It’s no secret that my head and heart are both card-carrying members of Black Rebel Motorcycle Club…in spirit, which is truly all that matters. It’s a club that asks precious little of its members, gives no directives, charges no dues, does not participate in hazing and whose motto is, effectively, “Come As You Are” and I have. Bless their hearts, they’ve been quite gracious and welcoming and accepting.
BRMC’s music and I go back a ways. I don’t claim to have discovered them on some dark and stormy night after randomly popping into the revered Los Angeles venue and launch pad known as the Silverlake Lounge and I cannot give you an approximate date when I officially became acquainted with the Robert L. Been, Peter Hayes and Nick Jago version of BRMC (we’ve since welcomed Leah Sharpiro to the fold) or what song served as the introduction. But the detail, itself, is a minor plot point within the bigger picture because, at this point, it just feels like they’ve always been there.No matter how darkly lit the room, it’s been all of the subsequent moments, the lyrics, the guitar chaos, the ridiculously athletic bass lines that followed that have solidified them, made them musically and in some ways, emotionally necessary and, oddly, a point of light. So much so that Ive found myself going the extra mile to see them, hear them, experience them.
In 2007 I found it necessary to see BRMC (opening for Kings of Leon at the time) at the Greek Theatre, in Los Angeles, Radio City Music Hall in NYC and the Tower Theatre in Philadelphia. Oddly one of the most vivid memories of that Tower show: when doors opened and we entered the venue, the floors were nastily sticky. As in “Did no one mop up after last night?”-sticky.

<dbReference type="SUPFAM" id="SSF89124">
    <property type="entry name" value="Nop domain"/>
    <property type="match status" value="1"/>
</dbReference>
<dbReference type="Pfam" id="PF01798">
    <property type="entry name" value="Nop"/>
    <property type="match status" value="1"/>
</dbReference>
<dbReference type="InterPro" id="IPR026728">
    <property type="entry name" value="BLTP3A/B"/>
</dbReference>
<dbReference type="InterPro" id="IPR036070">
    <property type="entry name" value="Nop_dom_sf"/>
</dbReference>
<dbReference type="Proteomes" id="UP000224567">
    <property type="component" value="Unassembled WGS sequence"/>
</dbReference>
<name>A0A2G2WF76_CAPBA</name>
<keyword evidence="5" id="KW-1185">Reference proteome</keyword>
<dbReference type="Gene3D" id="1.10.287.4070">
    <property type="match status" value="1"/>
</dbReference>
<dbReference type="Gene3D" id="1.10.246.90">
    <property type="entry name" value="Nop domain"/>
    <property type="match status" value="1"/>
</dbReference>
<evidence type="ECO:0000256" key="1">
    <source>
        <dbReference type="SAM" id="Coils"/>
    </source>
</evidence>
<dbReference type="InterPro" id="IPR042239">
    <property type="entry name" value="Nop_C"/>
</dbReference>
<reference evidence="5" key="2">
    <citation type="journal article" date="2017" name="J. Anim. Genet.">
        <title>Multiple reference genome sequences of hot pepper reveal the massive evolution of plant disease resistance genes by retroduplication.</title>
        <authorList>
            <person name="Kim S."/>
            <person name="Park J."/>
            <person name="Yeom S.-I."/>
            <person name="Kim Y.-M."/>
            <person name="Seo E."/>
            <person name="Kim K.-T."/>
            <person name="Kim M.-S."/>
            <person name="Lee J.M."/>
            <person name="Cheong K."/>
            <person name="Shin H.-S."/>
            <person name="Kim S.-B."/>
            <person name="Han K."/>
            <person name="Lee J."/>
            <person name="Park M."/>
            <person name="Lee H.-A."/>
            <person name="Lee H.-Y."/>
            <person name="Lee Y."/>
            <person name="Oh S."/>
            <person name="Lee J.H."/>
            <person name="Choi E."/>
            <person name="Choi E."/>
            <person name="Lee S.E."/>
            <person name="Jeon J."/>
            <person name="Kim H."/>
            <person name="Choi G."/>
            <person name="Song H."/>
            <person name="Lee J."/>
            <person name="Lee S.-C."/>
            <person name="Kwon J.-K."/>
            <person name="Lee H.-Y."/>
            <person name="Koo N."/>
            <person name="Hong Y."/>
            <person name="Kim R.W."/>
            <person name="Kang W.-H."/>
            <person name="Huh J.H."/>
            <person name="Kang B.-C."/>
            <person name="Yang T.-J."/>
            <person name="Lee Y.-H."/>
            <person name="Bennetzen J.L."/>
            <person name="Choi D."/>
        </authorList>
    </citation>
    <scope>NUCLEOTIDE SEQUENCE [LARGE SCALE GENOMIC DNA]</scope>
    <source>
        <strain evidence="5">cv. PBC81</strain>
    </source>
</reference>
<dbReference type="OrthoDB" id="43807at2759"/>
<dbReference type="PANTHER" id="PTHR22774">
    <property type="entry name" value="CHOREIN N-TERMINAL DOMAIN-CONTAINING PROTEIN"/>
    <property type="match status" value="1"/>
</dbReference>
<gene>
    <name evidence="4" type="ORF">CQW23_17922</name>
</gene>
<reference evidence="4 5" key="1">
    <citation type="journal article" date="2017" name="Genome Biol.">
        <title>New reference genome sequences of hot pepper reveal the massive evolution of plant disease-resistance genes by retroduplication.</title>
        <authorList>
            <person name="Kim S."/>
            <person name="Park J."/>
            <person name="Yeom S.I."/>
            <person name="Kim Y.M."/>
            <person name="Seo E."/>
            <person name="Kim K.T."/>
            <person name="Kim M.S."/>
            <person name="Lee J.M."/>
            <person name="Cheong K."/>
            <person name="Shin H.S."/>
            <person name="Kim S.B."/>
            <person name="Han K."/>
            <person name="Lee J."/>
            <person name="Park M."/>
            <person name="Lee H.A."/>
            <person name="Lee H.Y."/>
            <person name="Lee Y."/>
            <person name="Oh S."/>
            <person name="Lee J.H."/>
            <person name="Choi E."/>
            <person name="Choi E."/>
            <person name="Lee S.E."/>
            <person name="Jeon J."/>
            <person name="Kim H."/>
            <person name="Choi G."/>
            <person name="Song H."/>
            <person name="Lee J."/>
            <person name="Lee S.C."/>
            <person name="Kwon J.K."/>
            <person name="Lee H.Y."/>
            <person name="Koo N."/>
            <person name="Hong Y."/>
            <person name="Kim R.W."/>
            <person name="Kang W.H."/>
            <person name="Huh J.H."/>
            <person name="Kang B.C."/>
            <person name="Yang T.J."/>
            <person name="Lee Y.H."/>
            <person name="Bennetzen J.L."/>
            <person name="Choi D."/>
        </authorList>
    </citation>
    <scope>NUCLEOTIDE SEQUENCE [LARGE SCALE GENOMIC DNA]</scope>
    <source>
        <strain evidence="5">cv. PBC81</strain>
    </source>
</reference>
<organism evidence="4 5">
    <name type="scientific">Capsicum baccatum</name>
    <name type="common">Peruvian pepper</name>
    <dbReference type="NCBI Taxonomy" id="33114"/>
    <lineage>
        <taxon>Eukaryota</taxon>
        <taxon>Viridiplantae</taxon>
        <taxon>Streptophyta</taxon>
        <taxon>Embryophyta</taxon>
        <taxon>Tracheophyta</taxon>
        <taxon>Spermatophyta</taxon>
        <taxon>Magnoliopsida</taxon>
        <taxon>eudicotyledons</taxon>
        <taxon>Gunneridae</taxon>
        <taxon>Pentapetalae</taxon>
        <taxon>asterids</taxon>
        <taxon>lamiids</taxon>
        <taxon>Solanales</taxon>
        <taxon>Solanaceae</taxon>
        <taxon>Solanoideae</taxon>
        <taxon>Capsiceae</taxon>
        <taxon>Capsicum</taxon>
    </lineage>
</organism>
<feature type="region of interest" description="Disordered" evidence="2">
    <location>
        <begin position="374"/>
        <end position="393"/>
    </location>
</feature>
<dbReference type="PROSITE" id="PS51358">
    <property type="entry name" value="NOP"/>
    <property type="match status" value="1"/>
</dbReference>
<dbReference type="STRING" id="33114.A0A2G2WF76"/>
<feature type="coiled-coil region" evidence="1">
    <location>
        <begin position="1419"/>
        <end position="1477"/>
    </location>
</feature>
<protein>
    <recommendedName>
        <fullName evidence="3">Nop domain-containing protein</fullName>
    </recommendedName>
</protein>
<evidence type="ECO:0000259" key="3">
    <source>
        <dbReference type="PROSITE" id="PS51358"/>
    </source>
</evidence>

That same August it became necessary to rearrange certain flight plans because BRMC decided to add a headlining show at Irving Plaza in Manhattan a few days prior to the Jones Beach gig. Arriving at JFK airport that evening, my luggage and I hauled ass to the venue in order to make the show. Mission accomplished. My luggage enjoyed the show as much as I did.
In October of 2010 I had the strangest urge to ditch work and fly to Atlanta for BRMC at the Masquerade, so I did. After the show near the back bar I heard someone call my name. Having no idea who the hell in Atlanta would know me, I turned around to find Julian Dorio of the Athens, GA band the Whigs, staring at me. Our conversation went exactly like this:
Me: “What are YOU doing here?”
Julian: (cocked his head, gave me a “Really?” look): “I live here. What’s your excuse?”
Fuck. Black Rebel Motorcycle Club.